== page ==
Kirsch compared those provisions to I.C. 5-14-3-4(b)(5)(A)-(D), which also addresses discretionary exceptions to public disclosures. Clause (B) of that statute holds that “… the terms of the final offer of public financial resources communicated by [the applicable public agency] to an industrial, a research, or a commercial prospect shall be available for inspection and copying under section 3 of this chapter… .”

“Unlike the personnel file exception, this particular discretionary exception specifically provides that ‘the terms of the final offer of public financial resources … shall be available for inspection and copying under section 3 of this chapter,’ which shows the legislature’s intention to draw a clear link between the exception to the exception for the final offer of public financial resources and its effect with respect to the disclosure of that information,” Kirsch wrote. “We do not read any language that draws a connection to the general disclosure requirement of Indiana Code section 5-14-3-3 in clauses (A) through (C) of the personnel file exception.

“By the same token, we read nothing in the language of clauses (A) through (C) of the personnel file exception to prohibit a public agency from compiling such materials from a public employee’s personnel file and disclosing them with any necessary redactions pursuant to Indiana Code section 5-14-3-6 to meet its obligations under clauses (A) through (C) of the personnel file exception,” Kirsch continued. “In our de novo review of the interpretation of clauses (A) through (C) of the personnel file exception within APRA’s broader framework, we do not read that language to expressly require the release of underlying public records from a public employee’s personnel file nor do we read a firm connection showing that the effect of clauses (A) through (C) as an exception to the exception results in that information being subject to the general disclosure requirement of Indiana Code section 5-14-3-3.”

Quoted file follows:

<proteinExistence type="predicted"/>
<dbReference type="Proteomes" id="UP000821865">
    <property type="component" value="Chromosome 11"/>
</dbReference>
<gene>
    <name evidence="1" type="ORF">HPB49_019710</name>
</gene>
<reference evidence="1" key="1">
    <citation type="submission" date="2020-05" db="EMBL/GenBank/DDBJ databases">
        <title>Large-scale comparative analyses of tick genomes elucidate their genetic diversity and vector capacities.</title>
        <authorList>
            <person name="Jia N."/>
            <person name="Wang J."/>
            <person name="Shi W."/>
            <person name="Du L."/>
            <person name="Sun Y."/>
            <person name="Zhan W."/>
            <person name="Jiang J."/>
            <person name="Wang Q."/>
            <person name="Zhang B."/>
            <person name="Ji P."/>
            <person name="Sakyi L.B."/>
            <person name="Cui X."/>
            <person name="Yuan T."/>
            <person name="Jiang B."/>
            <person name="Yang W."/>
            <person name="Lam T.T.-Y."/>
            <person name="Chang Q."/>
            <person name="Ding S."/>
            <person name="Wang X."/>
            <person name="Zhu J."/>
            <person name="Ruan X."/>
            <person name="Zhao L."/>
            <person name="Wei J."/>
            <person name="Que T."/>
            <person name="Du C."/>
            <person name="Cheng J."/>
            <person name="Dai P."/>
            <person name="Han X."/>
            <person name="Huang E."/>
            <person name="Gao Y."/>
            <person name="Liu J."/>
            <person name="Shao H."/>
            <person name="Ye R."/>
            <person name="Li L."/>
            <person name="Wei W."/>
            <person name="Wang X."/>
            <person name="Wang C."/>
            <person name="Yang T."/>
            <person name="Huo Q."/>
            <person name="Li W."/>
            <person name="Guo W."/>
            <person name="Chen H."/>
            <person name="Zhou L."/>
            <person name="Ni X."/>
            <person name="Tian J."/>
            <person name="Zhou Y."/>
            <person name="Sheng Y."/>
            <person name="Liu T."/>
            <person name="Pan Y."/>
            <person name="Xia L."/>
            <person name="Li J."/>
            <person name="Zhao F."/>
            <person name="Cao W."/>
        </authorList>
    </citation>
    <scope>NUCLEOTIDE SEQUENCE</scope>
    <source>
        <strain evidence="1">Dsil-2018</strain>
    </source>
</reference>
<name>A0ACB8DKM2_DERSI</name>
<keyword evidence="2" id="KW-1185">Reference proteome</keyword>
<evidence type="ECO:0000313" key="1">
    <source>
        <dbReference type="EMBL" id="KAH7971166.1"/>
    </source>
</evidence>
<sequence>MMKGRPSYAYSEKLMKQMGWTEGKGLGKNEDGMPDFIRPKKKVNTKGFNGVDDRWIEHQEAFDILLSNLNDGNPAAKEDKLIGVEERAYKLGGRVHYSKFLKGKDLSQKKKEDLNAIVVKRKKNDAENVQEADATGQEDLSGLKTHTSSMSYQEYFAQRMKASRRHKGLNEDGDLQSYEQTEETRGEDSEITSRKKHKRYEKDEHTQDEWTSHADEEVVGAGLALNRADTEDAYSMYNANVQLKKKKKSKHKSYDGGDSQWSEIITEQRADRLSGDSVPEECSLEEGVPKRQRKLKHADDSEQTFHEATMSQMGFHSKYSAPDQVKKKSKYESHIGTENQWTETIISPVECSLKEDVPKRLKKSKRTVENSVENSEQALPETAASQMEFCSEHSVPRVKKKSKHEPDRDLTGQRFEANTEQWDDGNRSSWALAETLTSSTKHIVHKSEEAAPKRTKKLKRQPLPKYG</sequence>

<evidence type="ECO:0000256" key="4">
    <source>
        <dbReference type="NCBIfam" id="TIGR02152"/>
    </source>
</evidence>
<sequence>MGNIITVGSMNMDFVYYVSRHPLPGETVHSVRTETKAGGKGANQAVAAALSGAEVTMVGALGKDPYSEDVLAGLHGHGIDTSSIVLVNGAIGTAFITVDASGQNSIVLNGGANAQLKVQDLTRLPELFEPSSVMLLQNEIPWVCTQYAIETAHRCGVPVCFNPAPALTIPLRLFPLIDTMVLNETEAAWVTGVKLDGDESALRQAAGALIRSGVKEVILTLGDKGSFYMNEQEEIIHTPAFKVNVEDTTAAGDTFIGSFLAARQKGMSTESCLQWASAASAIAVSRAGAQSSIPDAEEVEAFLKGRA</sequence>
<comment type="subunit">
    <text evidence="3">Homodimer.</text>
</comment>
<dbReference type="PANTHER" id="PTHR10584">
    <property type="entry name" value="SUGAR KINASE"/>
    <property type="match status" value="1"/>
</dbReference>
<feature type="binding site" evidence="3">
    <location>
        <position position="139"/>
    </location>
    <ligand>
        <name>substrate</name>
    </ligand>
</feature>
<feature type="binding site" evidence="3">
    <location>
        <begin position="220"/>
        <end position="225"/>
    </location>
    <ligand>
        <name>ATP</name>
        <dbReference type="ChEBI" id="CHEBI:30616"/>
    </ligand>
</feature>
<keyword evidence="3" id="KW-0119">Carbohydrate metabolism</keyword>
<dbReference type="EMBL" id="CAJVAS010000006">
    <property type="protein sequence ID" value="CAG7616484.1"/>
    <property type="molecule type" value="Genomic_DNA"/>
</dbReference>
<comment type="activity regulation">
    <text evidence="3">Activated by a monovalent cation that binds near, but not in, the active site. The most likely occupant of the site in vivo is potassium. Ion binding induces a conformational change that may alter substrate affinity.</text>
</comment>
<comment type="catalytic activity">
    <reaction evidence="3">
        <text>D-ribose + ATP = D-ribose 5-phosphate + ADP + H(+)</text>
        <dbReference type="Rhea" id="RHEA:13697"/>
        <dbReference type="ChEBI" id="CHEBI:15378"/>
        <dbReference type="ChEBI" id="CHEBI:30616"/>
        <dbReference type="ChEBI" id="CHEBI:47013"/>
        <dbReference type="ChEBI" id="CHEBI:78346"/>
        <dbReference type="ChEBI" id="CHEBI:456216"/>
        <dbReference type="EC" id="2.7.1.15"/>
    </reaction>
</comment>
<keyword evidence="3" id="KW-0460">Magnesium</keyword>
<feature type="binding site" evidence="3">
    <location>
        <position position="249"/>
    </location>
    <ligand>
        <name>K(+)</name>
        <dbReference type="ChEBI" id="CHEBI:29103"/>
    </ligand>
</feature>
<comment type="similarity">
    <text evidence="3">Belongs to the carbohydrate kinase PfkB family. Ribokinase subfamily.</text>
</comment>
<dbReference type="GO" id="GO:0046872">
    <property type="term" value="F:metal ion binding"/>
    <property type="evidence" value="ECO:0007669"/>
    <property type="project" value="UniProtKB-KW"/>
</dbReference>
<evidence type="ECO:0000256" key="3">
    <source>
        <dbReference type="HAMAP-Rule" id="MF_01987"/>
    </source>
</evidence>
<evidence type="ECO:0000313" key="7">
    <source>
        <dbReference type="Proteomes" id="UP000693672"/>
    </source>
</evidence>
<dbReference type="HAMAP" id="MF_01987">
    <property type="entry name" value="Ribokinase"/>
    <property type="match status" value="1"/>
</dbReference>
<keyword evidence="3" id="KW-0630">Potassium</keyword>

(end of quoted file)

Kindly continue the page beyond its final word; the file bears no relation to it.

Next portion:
Turning next to WTHR’s argument that the school district did not provide a sufficient “factual basis” for the suspension, the COA first defined “factual basis” as a “fact-based account of what led to the discipline.” That term does not include a specific level of detail, Kirsch noted.

“We recognize that HSE’s responses do not provide the level of detail about the incident that the police report and Wimmer’s subsequent confirmation that he was suspended for that conduct do. Nevertheless, HSE’s responses explained the type of disciplinary action that was taken, the date the discipline was imposed, the length of the discipline, and why the discipline was issued, which was for Wimmer’s failure to implement classroom management strategies consistent with school policies,” Kirsch wrote.

“Based on the foregoing, we cannot say that the trial court was incorrect in concluding that HSE provided a sufficient factual basis to WTHR. The trial court properly denied WTHR’s motion to compel.”

The COA panel concluded with a note to the Indiana Legislature: “Given the policy considerations that arise under APRA and the many public agencies who receive requests for public records from a public employee’s personnel file, the General Assembly may wish to consider adding a statutory definition of factual basis and to specify the precise manner by which a public agency complies with its obligation to provide the information described in clauses (A) through (C) of the personnel file exception.”

The case is WTHR-TV v. Hamilton Southeastern School District and Rick Wimmer, 20A-MI-1701.